By Victor Ochieng’
On Friday, April 13, 2022, I was privileged to address three important groups at Chewoyet National School in Kapenguria Town, West Pokot County. Foremost, I talked to Form Twos on matters Career Choices and Selection of Subjects. Secondly, I sensitised Form Four parents to play their part. Thirdly, I rolled out Form One Plug-in Programme, where I implored Form Ones to begin, learn and win. This fountain of aperitif of knowledge sits in a pacific place that hums with history and heritage. When my pen cites Kapenguria, I know those who are at home with history remember Kapenguria Six, our founding fathers who were detained in this historical town. It was intriguing to discover that the staffroom at Chewoyet National School now labeled ‘Kenyatta Court’ was the place where the six heroes were judged before they were detained in the same town, the picturesque place now known as Kapenguria Museum.
In addition, Chewoyet National School happens to be the alma mater of some notable figures in our country. It is the centre of excellence that molded men of means like Kijana Wamalwa, Eugene Wamalwa, Belio Kipsang’, and many more. The sedate Chief Principal of this great school, Mr. Samuel Barasa, is keen to use the great history of the school to inspire students become great. As he polishes the pale parts of the school to give them the shine and sheen of a national school, he is does not hesitate to quote William Shakespeare, “Be not afraid of greatness. For some are born great, some achieve greatness, and some have greatness thrust upon them.” In my speeches, when I mentioned some notable figures that learnt in that school, I saw a glow of glee on the faces of students, parents and teachers. As psychologists would argue in what they call identity, most of us would always want to be associated with great people. It must be what prompted John Fitzgerald Kennedy to posit, “Success has many father, but failure is an orphan.”
Therefore, it is clear like crystal, schools can use their history to change attitudes students have about their schools. There is no way a school can manage to churn out men of great weight in the recent past, and fail to do so in the present and future. No wonder, as students are admitted in Form One, they should be properly plugged into the great culture, tradition and history of the school. Schools should find ample ways to achieve this ambit. This can be done through carefully-crafted pep talks. The school library should stock information about those great personalities. Also, just the way we have statues of our hero(ines) in our major towns like Nairobi, we should erect some of these monuments in our schools, which act as the core centres of formation, character-development and value-addition. For instance, when we see the monument of Tom Mboya in the heart of Nairobi Town, we remember the values and principles that were treasured by that fallen spell-binding orator. Likewise, the statue of Dedan Kimathi inspires in us virtues of courage and heroism.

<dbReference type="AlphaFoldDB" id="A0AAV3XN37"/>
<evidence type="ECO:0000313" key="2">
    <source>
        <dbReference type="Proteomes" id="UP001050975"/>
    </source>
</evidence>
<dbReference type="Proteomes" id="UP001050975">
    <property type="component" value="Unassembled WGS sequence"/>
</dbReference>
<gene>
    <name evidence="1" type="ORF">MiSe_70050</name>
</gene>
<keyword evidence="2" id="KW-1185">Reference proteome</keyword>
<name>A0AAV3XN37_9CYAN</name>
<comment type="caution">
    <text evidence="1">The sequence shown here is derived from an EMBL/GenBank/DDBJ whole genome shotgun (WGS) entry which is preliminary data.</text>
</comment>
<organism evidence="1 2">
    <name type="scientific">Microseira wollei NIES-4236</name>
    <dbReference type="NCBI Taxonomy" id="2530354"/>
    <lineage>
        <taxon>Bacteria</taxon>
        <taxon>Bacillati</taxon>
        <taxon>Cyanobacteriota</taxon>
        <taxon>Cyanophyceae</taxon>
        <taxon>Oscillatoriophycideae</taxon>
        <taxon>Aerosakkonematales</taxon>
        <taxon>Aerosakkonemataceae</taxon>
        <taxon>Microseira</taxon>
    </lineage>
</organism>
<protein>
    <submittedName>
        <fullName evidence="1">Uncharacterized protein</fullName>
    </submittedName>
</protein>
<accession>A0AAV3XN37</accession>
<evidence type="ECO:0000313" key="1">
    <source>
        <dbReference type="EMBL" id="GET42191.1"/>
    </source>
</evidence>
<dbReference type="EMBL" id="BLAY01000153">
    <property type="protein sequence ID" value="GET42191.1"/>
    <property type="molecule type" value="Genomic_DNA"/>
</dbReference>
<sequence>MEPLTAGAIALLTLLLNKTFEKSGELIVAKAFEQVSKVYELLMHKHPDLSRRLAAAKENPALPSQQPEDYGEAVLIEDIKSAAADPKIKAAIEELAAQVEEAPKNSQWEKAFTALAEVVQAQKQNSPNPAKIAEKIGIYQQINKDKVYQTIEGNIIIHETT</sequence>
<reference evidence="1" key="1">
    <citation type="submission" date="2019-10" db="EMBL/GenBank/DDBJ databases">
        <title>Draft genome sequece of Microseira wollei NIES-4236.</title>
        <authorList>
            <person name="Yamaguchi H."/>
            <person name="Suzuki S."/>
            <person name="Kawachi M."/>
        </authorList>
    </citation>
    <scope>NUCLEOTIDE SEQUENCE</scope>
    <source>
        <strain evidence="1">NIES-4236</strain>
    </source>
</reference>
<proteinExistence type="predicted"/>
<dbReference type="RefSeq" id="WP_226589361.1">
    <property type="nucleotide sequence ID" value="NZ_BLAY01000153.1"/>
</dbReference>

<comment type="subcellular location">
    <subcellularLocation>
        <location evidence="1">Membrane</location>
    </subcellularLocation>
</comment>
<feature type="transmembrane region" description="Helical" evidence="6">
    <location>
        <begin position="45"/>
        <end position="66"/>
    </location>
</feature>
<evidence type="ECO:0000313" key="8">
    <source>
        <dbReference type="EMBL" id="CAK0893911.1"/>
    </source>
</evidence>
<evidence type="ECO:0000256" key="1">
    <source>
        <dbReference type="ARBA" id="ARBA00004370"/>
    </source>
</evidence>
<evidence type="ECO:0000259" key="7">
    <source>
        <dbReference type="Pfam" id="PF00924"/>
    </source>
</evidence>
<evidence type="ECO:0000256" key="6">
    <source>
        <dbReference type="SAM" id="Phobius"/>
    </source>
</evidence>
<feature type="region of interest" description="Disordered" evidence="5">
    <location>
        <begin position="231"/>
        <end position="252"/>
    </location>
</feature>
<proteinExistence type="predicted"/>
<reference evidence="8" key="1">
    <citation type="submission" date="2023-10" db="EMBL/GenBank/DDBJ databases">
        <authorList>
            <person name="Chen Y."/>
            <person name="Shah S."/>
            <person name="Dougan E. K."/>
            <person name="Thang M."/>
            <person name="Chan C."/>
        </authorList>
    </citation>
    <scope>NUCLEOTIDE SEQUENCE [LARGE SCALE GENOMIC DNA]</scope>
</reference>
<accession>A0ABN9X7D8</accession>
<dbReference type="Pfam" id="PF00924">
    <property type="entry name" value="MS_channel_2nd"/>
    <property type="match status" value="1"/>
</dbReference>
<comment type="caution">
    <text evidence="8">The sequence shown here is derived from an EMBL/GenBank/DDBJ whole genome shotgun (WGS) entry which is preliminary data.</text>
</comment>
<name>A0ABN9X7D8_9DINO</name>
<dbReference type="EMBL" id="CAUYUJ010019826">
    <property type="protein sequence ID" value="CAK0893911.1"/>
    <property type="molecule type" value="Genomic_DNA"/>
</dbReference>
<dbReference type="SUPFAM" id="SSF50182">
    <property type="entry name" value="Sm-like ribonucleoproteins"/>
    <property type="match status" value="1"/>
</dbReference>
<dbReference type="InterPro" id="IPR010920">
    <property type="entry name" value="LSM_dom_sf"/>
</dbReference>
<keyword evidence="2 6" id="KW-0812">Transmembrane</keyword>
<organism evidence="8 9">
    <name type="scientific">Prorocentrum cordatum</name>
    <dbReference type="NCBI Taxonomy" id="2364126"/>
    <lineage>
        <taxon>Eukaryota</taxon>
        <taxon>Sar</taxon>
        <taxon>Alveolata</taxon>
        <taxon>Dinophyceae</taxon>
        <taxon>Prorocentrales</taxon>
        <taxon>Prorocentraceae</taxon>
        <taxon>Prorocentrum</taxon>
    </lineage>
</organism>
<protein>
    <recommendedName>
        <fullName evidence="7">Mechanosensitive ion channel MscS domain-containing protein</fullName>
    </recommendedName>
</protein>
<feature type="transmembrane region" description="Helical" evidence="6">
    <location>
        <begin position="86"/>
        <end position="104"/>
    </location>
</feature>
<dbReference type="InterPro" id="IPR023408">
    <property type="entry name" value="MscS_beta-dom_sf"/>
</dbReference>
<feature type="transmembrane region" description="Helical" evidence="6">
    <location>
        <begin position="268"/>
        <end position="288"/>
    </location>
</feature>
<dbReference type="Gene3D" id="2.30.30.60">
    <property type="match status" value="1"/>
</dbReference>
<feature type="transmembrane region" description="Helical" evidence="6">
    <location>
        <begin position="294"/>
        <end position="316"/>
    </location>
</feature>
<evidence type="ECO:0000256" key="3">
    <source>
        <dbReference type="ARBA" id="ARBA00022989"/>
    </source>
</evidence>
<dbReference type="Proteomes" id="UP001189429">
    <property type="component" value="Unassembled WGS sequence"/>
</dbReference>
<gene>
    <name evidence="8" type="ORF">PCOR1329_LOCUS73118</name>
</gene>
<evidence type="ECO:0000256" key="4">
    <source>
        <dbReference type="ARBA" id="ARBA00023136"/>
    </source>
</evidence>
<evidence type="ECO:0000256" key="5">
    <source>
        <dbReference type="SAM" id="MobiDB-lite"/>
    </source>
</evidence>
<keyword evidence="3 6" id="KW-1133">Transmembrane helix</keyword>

Schools like Alliance High Schools have buildings that immortalise great educationists like Carrey Francis. That, of course can compel students to find out who Carrey Francis was, and follow the philosophy and principles he upheld in his heydays. Albeit, the school arrowheads can find more wonderful ways to make the striplings to tap floods of inspirations by immortalising the old boys like Professors Ngugi wa Thiong’o, Anyang’ Nyong’o, Ole Kiyapi, Makau Mutua, and many more. A great girls’ school like Ng’iya Girls’ National School in Siaya, can use their alumna like Grace Emily Akinyi Ogot to make the lasses love their school. By and large, they should find wonderful ways on which they can make the gutsy girls that join that school to ape Nyar Asembo, who achieved great feats in life before she went to meet her impeccable maker. Being the first Anglo-phone female writer and a prolific author whose books are still being published posthumously, the school should build a library in her honour. It is wise to make all her books available for the determined damsels to read avidly. There is no way the good girls can read about the wise works of this winsome woman and settle for less in life.
Schools must settle on stupendous strategies that can arouse sense of ownership and belonging in students. When students accept their schools, they will perform better. Moreover, they will hardly fan flames of fire, and raze down buildings. It is why in my peregrinations across the country, I always apprise students that for them to access success, it behooves them to wear what Napoleon Hill calls Positive Mental Attitude. Learning is not only acquisition of requisite knowledge and skills, but also change of behaviour and attitude. Some years back, Zig Ziglar observed, “It is your attitude, not aptitude, that determines your altitude.” Attitude is equal to mindset plus beliefs. Aptitude is talent or the natural ability to do things. In the lingo and language of Geography, altitude is the height above the sea level, but in the context of this text, it is the height one is able to attain.
The writer rolls out talks and training services in schools.